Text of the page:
The nine men were detained while waiting to board a speedboat to be taken to Australia, and it's not the first time this route has been used, with a group of Somali men captured in the islands after they arrived.
But the Mayor of the regional council their says despite these two cases, and other earlier ones Australia's political parties seem happier blaming each other, than doing anything about it.
Pacific Correspondent Campbell Cooney reports.
Presenter: Campbell Cooney
Speaker: Mayor of the Torres Strait Islands Regional Council Fred Gela
COONEY: Early this week, the Jakarta Post reported that 9 asylum seekers, from Sudan, Chad and Syria had been retained at Merauke in the Indonesian Province of Papua as they prepared to board a speed boat to take them to Australia.
GELA: Basically Merauke shares a border with the New Guinea coastline, so Western Province is only a stone throw away from there. straight into Western Province and then straight across, a ten minute boat ride from there to Sabah and then you're basically over the border, you're in Australian territory.
COONEY: So they would only be on that speed boat if they were taking that path for what an hour, two hours?
GELA: Yeah, at the max, yeah. Torres Strait would have been the doorway. They would have had to come through Torres Strait no doubt in relation to getting to where they were attempting to go. I mean it's been happening for quite some time. The media and certainly government has picked up on it. It will keep on happening.
COONEY: Fred Gela, is the Mayor of the Torres Strait Islands Regional Council, which represents the communities on the islands scattered between northern Australia and Papua New Guinea.
A fortnight ago, a group of Somali men were detained in the Torres Strait, after arriving by speed boat from PNG's Western Province. At that time, the arrival sparked significant commentary and reporting in the Australian media, which was then, and still is watching a Federal election campaign where the asylum seeker issue and Australia's response to it is something all political parties are campaigning on.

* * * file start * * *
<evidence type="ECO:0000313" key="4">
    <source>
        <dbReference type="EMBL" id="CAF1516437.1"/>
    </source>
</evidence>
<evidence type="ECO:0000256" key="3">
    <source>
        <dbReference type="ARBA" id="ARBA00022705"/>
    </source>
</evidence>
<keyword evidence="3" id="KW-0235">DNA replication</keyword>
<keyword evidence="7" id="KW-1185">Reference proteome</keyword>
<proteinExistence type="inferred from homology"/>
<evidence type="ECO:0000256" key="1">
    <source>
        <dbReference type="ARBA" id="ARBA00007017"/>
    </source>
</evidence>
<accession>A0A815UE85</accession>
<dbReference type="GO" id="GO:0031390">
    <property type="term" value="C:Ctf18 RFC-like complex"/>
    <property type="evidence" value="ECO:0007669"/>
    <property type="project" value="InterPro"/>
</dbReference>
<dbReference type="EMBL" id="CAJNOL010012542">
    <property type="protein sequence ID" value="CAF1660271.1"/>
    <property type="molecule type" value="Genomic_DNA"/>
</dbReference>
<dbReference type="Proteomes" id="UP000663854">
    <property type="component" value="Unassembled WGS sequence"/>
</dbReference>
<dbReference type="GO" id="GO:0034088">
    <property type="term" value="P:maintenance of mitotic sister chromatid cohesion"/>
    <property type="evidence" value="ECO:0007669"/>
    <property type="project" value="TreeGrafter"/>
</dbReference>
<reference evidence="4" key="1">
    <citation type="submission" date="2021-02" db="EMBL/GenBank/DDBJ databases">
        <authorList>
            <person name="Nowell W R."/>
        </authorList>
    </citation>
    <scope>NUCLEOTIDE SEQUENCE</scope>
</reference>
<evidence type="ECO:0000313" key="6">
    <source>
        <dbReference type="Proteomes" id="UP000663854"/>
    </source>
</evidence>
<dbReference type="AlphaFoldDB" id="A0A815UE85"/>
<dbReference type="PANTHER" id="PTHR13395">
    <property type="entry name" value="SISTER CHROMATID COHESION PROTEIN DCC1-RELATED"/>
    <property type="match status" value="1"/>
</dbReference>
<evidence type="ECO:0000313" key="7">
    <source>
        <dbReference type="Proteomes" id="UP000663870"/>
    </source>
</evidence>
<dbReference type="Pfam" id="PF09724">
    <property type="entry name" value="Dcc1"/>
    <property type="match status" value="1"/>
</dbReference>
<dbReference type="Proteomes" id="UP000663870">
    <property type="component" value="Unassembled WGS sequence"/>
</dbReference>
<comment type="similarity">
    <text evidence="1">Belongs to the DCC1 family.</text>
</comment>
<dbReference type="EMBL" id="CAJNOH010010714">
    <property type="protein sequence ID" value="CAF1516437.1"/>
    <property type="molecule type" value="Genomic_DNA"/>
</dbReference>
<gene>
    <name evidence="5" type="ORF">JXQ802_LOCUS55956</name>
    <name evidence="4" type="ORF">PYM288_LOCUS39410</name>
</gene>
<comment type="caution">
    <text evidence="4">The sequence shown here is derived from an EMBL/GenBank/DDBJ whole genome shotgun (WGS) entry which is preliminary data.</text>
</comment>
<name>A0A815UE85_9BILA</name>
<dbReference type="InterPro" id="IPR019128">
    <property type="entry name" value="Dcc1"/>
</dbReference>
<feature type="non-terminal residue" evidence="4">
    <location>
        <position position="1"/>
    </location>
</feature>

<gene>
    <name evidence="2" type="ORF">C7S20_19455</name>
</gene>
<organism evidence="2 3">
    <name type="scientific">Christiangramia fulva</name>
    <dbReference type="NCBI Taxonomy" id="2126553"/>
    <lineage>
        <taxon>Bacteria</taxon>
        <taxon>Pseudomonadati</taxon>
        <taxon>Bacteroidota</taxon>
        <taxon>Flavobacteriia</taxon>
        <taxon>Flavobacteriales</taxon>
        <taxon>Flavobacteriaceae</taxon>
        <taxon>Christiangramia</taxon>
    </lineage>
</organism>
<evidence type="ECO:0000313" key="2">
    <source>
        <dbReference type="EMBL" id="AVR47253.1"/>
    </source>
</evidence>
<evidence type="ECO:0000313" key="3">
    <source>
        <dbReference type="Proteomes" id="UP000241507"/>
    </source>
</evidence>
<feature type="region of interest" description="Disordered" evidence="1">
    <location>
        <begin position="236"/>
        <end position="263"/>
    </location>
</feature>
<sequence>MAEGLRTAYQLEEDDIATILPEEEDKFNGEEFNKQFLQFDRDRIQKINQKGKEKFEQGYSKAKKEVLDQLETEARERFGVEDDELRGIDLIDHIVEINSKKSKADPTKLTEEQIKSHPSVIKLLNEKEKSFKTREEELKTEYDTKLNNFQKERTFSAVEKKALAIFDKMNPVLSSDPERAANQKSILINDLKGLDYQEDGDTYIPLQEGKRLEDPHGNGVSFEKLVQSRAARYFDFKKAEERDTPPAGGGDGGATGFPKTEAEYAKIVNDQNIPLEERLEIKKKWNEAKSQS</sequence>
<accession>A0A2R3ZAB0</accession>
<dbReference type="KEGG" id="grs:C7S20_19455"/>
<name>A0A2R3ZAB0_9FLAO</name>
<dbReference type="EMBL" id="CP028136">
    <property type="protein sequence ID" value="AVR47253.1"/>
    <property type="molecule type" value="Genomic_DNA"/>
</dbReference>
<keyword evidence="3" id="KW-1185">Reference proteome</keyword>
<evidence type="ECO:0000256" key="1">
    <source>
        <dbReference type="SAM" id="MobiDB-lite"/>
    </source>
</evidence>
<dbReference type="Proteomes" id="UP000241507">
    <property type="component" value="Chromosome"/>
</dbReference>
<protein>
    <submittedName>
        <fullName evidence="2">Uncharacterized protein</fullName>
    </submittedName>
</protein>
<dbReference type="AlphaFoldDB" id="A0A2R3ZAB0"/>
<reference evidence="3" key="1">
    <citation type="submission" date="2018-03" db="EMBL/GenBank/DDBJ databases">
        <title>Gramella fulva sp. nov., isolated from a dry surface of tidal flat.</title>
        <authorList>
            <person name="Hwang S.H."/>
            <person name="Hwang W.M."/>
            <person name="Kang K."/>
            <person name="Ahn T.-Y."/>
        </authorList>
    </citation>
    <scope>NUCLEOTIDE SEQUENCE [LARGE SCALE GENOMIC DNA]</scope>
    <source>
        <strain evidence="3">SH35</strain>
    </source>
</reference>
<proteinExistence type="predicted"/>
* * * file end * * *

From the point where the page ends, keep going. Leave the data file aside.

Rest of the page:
At the time, the Labor government of Kevin Rudd said the arrival in no way indicated the Torres Strait would become the new backdoor into Australia, while the Coalition Opposition of Tony Abbott argued the opposite.
But in the weeks since then, Mr Gela says neither party has spoken to those who live there.
GELA: We haven't received any calls or anything formal, let alone in terms of organising or trying to facilitate a meeting so we can actually sit down and discuss the issue at hand and apart from that, in terms of looking at whether or not there's going to be an escalate or increase of flexing the muscle around border security. Nothing has changed, and everything's all same all same all, so I think it's all talk, but little action.
COONEY: Both political parties have indicated that in one form or another detaining asylum seekers overseas and refusing them the right to move to Australia no matter what the outcome of their appeal for refugee status, will be part of their respective policies.
Mr. Gela says that proposal sets for failure.
GELA: It will never work, it'll be a total failure. It's been poorly managed and I don't believe it will work.
COONEY: While a fortnight ago, the arrival of the Somalis sparked massive media interest. The detention of this latest group of 9 and the ongoing search for another 14, believed missing at sea in Indonesian territory has hardly made a headline in Australia.
Fred Gela has his own theory why.
GELA: It's been all hush, hush and I think there's a very strong attempt in terms of sweeping this issue under the carpet, in terms of turning a blind eye to it and in the hope that people won't pick up on. It's a real issue, it's been an issue for quite sometime. In terms of looking, doing a deal with PNG. In relation to actually implementing a detention centre there, then that's a start of a very new beginning. In terms, we might as well say there's a road map into Australia, everybody welcome.